A number of recent conversations with both educational leaders and educational technology providers (I’ve been both in my time) came into sharp focus today when a member of a leading professional association for teachers in the UK (National Association of Head Teachers) announced that a considerable proportion of the funds spent on ICT in its various forms in UK schools has been wasted.
On the basis of my experience, I’d have to agree.
So where does the blame for this lie?
On the supplier side, there is too much commitment to features – more buttons to press, more functions to perform, which leads to a mismatch between the usefulness of the application or software and the gradient of the slope of time and commitment to master its operation in a classroom environment. To little thought is given to implementation as the big effort is in the initial sale, rather than the long-term retention of customers.
Another major issue is that training is usually delivered as a technical rather than a learning exercise. A techie explains what the buttons do, but does not make the link between the technology and better learning outcomes, or integration into current teaching regimes.
On the educational professional side I would say that too much investment by senior leadership teams has been in kit and software which has been bought on the basis of features rather than benefits. Furthermore, money has been committed without any understanding of the transformative potential of ICT in learning. This is because the purchase of the kit is seen as an end in itself. Little thought is given to how the tangible benefit of using the kit can impact on the bottom line of better learning outcomes for students.
In addition the traditional subject department base of most secondary schools means that commitment to teaching one’s subject trumps a wider commitment to improving the learning outcomes for all students. In such a cultural environment it is more difficult to have a radical conversation about learning improvement strategies. The inevitable result is that the technology fails to embed, except in the classrooms of those who have an affinity or an interest in the technology more generally.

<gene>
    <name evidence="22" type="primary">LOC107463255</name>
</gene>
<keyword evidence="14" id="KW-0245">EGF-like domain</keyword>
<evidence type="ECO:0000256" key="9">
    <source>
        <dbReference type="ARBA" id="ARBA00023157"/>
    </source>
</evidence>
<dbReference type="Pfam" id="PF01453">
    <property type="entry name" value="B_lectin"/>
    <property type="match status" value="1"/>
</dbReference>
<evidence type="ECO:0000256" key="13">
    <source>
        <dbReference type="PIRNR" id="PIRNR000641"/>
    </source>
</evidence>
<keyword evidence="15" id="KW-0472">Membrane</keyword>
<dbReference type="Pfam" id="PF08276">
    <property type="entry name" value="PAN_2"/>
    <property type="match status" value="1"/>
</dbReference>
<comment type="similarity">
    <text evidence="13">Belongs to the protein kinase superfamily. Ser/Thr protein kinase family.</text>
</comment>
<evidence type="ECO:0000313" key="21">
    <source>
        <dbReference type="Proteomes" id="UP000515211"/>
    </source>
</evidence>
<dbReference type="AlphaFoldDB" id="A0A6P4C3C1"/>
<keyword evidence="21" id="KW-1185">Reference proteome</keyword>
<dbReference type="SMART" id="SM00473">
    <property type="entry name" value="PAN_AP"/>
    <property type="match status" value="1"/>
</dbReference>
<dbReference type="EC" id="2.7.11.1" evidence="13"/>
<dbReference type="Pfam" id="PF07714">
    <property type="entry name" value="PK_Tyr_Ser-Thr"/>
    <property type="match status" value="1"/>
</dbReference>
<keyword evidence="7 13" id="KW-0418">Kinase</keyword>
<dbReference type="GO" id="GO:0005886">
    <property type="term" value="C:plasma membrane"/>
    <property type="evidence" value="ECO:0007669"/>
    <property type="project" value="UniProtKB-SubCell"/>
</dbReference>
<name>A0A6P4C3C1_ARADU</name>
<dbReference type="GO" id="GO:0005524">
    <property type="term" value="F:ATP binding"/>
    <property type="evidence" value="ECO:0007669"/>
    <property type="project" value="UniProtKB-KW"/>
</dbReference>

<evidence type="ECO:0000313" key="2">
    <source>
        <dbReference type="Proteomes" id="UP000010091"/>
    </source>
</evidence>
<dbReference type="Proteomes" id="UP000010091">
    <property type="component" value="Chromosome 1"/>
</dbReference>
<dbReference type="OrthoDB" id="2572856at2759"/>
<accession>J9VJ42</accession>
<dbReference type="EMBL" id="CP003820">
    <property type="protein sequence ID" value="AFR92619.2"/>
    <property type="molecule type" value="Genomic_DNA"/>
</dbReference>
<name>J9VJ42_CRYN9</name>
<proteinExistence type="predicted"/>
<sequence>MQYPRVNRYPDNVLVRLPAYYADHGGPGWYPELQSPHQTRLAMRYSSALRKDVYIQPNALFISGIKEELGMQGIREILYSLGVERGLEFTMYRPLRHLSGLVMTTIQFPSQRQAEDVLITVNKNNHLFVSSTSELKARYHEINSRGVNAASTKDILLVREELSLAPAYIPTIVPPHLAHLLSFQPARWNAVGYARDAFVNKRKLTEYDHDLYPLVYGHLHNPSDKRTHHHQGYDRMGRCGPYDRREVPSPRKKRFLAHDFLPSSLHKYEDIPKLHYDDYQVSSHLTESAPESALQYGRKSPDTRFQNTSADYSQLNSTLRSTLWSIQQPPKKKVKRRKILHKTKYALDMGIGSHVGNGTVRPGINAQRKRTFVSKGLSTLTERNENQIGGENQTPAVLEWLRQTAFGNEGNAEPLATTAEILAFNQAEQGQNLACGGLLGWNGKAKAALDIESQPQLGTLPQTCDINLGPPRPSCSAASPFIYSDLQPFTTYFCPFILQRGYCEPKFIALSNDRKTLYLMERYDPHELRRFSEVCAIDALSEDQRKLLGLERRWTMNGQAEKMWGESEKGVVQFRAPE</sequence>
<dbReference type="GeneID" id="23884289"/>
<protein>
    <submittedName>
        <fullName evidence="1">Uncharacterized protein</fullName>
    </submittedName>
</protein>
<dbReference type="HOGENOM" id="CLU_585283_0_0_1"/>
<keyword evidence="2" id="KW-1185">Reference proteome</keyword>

To enhance the impact of ICT we need to ensure that it is incorporated in a school which has been culturally prepared for it, which has a clear implementation strategy, and which sets SMART targets for use of the technology to impact on learning standards which integrate with the school performance management cycle. In this way, “within a set timeframe, all staff will be able to use this technology to this quality assured level of competence.”
It was to progress implementation strategies that I developed The Learning Vortex approach to whole school learning development.
This infographic goes some way to outlining some issues regarding implementing technology into the mindset of teachers…
Read more about the Pencil Metaphor and the history of this infographic at TeachThought: The Pencil Metaphor: How Teachers Respond To Education Technology